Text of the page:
ANIMATED PROJECTION BEFORE THE INVENTION OF CINEMA
The Choreutoscope is one of the most
important devices in Pre-Cinematic history.
the first time, three decennia before
dawn of modern cinema, the Maltese-cross
mechanism and one-tooth gearwheel was
used to enable the fast subsequent projection
of slightly different painted "still"
image stands still; when the
mechanism is transporting the glass
plate, a synchronized guillotine
shutter avoid the light shining
Both events are the key solution for
creating the illusion of movement in
"lifeless" projected images.
A choreutoscope shows six, a film thousands still images, all one
by one placed for a very short time motionless
in front of the projecting lens.
The wondrous effect of bringing these lifeless images to live with
the aid of this key machanism results in an illusion of movement
thanks to the "Phi-
enabling our brain to fill in the missing parts.
persistence does exist but is not responsable
for the illusion of movement as thought by Joseph
Belgian scientist and inventor of the phenakistiscope,
the first (not projection) device able to show movement using sequential
images. Visual masking frees us from
this "persistence of vision" and enhance the illusion
of fluent movement on the screen.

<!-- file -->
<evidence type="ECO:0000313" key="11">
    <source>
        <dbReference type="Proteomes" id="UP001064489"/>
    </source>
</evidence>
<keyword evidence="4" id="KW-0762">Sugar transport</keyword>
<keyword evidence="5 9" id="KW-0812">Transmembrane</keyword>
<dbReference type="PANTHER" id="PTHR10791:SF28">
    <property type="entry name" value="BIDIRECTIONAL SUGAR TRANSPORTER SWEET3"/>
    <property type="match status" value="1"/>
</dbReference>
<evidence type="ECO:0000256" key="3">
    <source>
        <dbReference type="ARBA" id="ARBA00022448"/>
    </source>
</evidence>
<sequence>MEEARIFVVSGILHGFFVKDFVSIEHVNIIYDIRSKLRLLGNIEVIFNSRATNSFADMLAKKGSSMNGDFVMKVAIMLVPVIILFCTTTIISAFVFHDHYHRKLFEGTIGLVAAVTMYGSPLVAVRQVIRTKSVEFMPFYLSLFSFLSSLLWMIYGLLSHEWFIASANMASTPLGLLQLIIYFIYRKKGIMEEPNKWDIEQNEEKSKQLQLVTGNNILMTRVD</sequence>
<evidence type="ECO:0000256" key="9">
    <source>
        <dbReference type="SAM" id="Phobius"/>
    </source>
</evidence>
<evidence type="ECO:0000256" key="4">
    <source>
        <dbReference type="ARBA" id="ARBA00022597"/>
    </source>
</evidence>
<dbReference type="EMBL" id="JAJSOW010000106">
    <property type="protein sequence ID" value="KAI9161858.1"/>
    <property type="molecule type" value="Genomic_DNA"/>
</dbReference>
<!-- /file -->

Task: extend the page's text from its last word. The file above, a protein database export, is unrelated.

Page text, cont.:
Obviously, the Choreutoscope "film" is extreamely short
(only six images) and the mouvement
is poor due to the lack of sufficient speed between the change of
images caused by turning a hand operated crank-handle. However,
with this principle a major cinematographic technique (still
used in todays projectors) was born before the birth of modern
sketch for animated skeleton slide 1659
University Library Leiden, Netherlands |
Huygens 1659 animated skeleton sketch
A precursor of the Choreutoscope
A set with a series of different slide subjects was available for
projection with the choreutoscope. The mechanisme was used as a
magic lantern accessory and transformed the lantern into a Maltese-cross
See the "Devices
of Wonder" web site for an animated interactive
As in early themes for the magic lantern, the Choreutoscope slides
also adhered to the grotesque
and the macabre. It's worth mentioning and emphasize
the resemblance with Huygens' (1659) early sketch for the design
of an animated skeleton slide, 200 years before the choreutoscope's
similar and most popular subject. The "Dancing Skeleton"
The inspiration source for Huygens' "Dancing
Skeleton" was Holbein's "Dance
of Death". The
latter was based on the medieval fresco, the "Danse
Macabre" painted in Paris' now lost Cemetery
of the Innocents between 1424 and 1425.
as explained above, the Choreutoscope is a major pre-cinematic device,
this most clever mechanism was not the first instrument able to
project animated images on a screen. Ingenious designed magic lantern
slides conjured-up moving images on screens as well in smoke curtains
more than two century's before dangerous nitrate
images came to live subsequently replaced by acetate
& safety-film as we known them today. The current digital era
is threatening and fastly replacing the bearer of new and reproduced
vintage films. For this, pre-cinema is - and vintage film will become
- an important part of our social history. E-Mail Early
your interesting information.